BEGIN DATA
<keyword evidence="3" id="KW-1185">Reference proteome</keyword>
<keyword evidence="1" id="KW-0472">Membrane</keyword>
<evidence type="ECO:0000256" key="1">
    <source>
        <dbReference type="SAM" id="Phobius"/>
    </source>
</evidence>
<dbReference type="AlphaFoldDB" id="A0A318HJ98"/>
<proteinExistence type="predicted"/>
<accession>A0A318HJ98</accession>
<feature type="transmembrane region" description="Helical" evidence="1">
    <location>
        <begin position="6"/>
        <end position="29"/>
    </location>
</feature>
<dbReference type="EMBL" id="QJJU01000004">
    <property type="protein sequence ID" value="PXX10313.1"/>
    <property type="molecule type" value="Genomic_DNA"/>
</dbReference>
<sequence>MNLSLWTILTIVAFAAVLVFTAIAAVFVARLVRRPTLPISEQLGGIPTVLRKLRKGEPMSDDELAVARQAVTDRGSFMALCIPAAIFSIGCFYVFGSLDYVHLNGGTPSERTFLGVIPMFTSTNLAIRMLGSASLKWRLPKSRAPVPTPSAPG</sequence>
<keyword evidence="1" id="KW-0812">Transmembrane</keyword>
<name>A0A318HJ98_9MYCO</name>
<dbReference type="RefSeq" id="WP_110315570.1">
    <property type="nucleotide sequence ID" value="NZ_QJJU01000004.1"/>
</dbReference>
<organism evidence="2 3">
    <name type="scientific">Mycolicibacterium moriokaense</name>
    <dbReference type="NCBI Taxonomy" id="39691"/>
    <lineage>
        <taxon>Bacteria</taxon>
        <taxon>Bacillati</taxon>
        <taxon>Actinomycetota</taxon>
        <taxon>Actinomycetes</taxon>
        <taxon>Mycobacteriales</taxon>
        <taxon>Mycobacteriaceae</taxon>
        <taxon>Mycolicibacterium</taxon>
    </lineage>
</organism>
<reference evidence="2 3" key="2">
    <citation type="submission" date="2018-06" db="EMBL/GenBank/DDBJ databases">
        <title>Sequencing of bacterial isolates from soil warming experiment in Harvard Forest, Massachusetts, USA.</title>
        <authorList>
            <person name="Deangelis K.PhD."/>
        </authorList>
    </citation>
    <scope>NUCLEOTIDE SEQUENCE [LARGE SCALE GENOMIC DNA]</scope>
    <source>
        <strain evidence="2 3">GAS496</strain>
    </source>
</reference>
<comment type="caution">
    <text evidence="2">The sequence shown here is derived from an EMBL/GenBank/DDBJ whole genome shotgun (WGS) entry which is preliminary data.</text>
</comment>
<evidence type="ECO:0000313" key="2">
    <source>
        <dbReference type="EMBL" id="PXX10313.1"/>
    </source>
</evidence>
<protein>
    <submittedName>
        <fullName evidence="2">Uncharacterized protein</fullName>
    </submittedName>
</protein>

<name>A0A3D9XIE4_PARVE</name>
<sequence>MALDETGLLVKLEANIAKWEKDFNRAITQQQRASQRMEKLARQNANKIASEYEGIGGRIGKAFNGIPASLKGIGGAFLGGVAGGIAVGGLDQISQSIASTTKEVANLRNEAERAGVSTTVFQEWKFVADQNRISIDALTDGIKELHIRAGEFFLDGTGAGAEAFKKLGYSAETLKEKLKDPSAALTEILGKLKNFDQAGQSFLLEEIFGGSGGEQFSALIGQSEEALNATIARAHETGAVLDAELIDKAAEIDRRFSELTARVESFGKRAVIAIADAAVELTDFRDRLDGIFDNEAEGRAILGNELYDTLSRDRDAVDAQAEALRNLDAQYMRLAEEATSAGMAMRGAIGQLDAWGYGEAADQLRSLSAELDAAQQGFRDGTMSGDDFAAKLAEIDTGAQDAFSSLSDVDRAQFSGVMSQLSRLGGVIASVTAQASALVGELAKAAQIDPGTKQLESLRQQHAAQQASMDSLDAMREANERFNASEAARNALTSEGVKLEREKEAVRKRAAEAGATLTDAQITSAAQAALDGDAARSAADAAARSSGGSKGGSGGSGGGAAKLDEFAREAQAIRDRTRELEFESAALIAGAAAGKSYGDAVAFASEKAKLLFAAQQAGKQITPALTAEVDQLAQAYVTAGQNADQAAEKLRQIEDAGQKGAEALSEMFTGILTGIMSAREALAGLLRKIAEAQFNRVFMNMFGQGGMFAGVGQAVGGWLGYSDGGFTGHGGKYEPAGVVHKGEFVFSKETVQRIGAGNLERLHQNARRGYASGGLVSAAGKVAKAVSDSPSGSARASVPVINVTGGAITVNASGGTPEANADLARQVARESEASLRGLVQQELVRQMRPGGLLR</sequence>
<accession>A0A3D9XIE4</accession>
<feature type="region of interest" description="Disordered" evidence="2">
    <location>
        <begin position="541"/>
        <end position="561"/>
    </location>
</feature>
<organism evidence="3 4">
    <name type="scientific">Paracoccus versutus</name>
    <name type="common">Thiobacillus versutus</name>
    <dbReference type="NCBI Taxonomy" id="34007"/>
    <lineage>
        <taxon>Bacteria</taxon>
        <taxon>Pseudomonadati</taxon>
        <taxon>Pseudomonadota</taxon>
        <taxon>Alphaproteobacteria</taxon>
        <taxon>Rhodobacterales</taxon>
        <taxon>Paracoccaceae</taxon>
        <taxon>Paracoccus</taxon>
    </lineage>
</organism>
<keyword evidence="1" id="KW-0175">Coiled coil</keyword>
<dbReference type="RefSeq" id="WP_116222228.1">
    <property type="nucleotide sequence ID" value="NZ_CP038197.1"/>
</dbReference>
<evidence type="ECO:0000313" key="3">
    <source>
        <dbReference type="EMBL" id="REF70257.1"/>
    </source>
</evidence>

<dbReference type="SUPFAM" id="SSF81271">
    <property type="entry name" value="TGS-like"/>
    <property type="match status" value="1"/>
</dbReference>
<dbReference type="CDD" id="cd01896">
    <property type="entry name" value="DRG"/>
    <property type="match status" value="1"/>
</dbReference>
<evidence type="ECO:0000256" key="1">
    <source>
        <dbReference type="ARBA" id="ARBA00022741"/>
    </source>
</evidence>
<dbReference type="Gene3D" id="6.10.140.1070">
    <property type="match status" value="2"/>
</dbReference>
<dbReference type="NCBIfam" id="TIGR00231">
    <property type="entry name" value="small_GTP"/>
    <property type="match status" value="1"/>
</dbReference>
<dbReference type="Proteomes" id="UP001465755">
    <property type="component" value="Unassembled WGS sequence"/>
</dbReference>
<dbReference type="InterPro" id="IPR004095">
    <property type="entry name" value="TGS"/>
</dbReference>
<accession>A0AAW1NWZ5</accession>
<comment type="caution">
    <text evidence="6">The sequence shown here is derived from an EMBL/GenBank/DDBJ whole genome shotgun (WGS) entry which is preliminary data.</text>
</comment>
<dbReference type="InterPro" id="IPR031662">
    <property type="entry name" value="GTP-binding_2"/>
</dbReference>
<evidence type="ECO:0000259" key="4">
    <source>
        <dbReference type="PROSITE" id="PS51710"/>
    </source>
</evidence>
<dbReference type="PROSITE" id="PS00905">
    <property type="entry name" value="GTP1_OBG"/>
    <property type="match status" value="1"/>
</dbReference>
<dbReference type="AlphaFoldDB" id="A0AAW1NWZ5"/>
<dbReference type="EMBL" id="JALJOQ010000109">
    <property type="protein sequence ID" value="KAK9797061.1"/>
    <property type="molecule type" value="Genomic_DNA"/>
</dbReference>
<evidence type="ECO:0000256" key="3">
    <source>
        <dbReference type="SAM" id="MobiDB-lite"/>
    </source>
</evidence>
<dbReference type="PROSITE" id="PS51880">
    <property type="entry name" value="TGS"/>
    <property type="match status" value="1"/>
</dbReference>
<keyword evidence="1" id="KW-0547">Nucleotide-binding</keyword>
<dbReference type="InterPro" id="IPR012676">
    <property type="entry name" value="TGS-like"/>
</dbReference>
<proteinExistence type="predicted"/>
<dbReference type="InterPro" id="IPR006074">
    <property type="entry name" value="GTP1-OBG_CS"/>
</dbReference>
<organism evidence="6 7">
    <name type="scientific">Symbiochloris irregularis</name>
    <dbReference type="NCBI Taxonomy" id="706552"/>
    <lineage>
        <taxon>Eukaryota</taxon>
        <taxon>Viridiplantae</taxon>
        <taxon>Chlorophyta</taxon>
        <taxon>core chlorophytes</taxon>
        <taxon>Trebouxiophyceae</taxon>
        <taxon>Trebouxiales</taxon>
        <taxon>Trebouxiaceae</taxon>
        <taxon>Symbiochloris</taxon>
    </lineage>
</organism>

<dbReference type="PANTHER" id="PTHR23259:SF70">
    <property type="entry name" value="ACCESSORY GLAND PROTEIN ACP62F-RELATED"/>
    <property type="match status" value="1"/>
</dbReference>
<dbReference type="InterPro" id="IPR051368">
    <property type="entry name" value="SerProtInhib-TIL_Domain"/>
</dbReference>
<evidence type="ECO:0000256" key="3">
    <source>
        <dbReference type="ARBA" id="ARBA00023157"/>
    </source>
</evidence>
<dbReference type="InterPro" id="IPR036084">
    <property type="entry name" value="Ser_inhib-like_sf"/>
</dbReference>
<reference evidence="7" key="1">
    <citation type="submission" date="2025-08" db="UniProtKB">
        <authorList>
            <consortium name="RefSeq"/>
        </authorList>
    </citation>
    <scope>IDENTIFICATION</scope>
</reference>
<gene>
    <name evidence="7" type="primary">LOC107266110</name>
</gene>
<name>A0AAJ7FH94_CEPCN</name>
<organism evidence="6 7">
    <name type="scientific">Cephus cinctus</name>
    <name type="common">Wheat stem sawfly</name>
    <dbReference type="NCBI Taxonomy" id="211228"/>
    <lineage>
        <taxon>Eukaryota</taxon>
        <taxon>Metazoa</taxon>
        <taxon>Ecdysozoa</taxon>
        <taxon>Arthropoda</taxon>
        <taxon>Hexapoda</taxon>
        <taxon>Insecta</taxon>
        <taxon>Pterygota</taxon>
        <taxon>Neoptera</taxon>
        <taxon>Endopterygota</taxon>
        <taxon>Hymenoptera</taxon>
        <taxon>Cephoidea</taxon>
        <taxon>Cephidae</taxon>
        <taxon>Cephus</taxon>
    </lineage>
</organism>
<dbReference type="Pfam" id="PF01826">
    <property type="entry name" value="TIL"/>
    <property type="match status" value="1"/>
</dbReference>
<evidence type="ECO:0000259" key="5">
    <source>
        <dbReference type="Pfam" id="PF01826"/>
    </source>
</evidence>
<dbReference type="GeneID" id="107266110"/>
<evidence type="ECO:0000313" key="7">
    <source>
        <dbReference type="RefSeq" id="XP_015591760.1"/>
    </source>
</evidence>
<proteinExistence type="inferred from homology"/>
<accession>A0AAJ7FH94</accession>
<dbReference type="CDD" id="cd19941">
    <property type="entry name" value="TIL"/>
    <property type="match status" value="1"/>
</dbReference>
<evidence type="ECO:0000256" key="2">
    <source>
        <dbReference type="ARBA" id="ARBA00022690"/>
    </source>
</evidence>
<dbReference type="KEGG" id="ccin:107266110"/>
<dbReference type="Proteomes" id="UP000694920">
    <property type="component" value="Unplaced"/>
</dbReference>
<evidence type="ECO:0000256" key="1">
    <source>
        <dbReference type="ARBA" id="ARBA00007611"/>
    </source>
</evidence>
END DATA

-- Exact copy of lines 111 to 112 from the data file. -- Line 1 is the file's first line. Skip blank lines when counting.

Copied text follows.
    <property type="match status" value="2"/>
</dbReference>